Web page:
On November 12th the topic will be microbial manipulation of host behavior. Can this be an important feature of human health and behavior?
For an introduction, read this Berkeley Science Review.
I am writing a hypothesis paper with Athena Aktipis and Carlo Maley entitled: “Could microbial manipulators be the culprits behind unhealthy eating” The abstract is here:
Two of the greatest unsolved mysteries of our time are (1) why obesity has reached epidemic proportions in the western world, and (2) why we crave foods that are so bad for us. Here we suggest that solving these mysteries may require a closer examination of the influence that gut microbes may have on our physiology and behavior. Unhealthy food preferences, according to conventional wisdom, have evolved because high-fat, calorie dense, and salty foods were much more limited in the environment of our distant ancestors. However, some evidence suggests an alternative explanation: our cravings and aversions may serve the evolutionary interests of our gastrointestinal microbiota. Here we investigate whether our gut microbes have the means, motives, and opportunity to control our eating behavior. Gut microbiota have direct access to the blood stream (via absorption of small molecules through our intestines) and nervous system (via enteric nerves), giving them the ability to manipulate us to consume nutrients that promote their survival and proliferation. Many examples exist of microbes manipulating the behavior of host organisms; we hypothesize that microbes influence eating behavior, in part by rewarding us for eating the foods upon which they depend, or by making us feel bad if we do not provide a constant supply of their growth-limiting nutrients. In other words, the problems of overeating, obesity and diabetes may lie less in our genes or our brains, and more in the composition of our guts. Here we consider the interplay of competing fitness interests of host and microbiota and review the evidence supporting our hunch that microbial puppetmasters may be the culprits behind unhealthy eating behavior and the obesity epidemic.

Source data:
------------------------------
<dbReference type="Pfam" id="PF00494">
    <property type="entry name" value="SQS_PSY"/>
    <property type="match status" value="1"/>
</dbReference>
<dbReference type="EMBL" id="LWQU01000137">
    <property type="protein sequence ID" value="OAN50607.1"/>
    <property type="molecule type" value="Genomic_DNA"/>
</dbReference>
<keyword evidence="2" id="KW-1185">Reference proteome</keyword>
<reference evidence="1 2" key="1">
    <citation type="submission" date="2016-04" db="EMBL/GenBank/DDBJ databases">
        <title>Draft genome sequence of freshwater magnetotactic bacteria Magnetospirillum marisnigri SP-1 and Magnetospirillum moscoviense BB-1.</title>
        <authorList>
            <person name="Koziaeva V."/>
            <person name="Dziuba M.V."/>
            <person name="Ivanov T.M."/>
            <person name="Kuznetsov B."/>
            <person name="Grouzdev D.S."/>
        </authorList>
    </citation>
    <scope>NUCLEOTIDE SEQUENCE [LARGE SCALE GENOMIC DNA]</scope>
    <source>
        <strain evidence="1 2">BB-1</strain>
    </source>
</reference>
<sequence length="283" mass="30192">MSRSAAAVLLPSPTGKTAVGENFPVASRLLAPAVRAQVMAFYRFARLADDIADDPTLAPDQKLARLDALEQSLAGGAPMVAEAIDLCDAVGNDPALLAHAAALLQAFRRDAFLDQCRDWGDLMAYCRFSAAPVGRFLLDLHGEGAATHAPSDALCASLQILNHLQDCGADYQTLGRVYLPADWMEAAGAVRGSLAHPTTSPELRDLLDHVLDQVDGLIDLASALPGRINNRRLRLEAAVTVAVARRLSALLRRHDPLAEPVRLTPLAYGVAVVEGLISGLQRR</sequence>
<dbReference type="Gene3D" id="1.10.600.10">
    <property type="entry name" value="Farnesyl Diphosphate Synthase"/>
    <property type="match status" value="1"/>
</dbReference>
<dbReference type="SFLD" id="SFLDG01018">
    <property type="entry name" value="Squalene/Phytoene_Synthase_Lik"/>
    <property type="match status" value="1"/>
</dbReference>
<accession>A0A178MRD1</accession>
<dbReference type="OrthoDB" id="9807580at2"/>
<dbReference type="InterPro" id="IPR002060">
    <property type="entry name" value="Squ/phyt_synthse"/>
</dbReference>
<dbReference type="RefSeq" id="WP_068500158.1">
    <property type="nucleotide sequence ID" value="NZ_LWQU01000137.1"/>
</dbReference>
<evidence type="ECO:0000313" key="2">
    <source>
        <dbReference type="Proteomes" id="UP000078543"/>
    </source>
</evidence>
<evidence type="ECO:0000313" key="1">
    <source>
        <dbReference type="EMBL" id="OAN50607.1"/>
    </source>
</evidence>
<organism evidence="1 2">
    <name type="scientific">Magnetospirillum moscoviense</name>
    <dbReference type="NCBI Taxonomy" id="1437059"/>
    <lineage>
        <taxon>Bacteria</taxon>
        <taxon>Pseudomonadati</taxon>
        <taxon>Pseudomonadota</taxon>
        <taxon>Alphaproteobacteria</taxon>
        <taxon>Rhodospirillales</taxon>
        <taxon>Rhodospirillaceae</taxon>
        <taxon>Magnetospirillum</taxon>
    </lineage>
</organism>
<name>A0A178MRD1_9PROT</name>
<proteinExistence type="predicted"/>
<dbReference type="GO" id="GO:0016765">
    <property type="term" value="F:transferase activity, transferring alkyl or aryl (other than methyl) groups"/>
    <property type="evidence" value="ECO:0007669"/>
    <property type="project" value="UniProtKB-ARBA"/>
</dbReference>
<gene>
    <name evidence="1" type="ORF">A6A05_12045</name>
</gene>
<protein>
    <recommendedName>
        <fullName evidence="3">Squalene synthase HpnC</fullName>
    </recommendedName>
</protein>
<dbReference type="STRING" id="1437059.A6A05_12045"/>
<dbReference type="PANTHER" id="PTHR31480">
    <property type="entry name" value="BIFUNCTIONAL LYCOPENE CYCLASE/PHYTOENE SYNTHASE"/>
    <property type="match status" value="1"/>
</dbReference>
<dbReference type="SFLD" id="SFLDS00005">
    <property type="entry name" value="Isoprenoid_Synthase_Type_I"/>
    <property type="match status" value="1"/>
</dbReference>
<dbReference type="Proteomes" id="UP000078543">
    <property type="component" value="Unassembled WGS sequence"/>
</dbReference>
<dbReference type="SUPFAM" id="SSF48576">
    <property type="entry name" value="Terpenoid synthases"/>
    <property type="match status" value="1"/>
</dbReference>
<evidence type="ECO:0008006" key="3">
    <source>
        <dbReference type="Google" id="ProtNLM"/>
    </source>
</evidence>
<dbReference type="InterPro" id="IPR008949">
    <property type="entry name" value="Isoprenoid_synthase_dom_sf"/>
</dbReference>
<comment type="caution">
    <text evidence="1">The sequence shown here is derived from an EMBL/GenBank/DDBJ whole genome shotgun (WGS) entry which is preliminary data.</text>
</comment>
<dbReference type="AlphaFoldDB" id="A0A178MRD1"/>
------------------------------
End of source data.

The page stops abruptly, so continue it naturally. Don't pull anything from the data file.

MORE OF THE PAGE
I can email students a draft of the revised document but cannot post it here (it is not a required reading). A similar argument has been published by Lyte (2013) above, which is a required reading.
Writing assignment (1 page max): Do you think it is likely that our food cravings are driven by the evolutionary interests of our gut microbiota? Why or why not? Are there other explanations for why we crave fatty, sugary, and salty foods?
Optional extra credit: (3/4 page max):
Conditional virulence expression is common among bacteria inhabiting the human gut. The system of intra- and inter-specific communication known as quorum sensing uses detection of signal molecules, including nutrients, to regulate virulence and growth. Carbon growth substrates (e.g., glucose) and critical micronutrients (e.g., iron) have key signaling roles that regulate virulence-related factors. Many pathogens are sensitive to the availability of iron, activating virulence when iron is limited. The same is true for zinc and manganese, and glucose. “Nutrient virulence” is a newly coined term to describe the pathogen strategy of harnessing or destroying host cellular machinery to exploit the nutrients held within. The concept of nutrient virulence suggests that when gut microbes are starved for nutrients needed for growth, they will attack host cells to gain access to those resources. Drawing on the Ponton article, do you think that facultative virulence by gut microbes could affect our food choices?
Emergency Physician, Educator, Researcher, interested in the microbiome, evolution, and medicine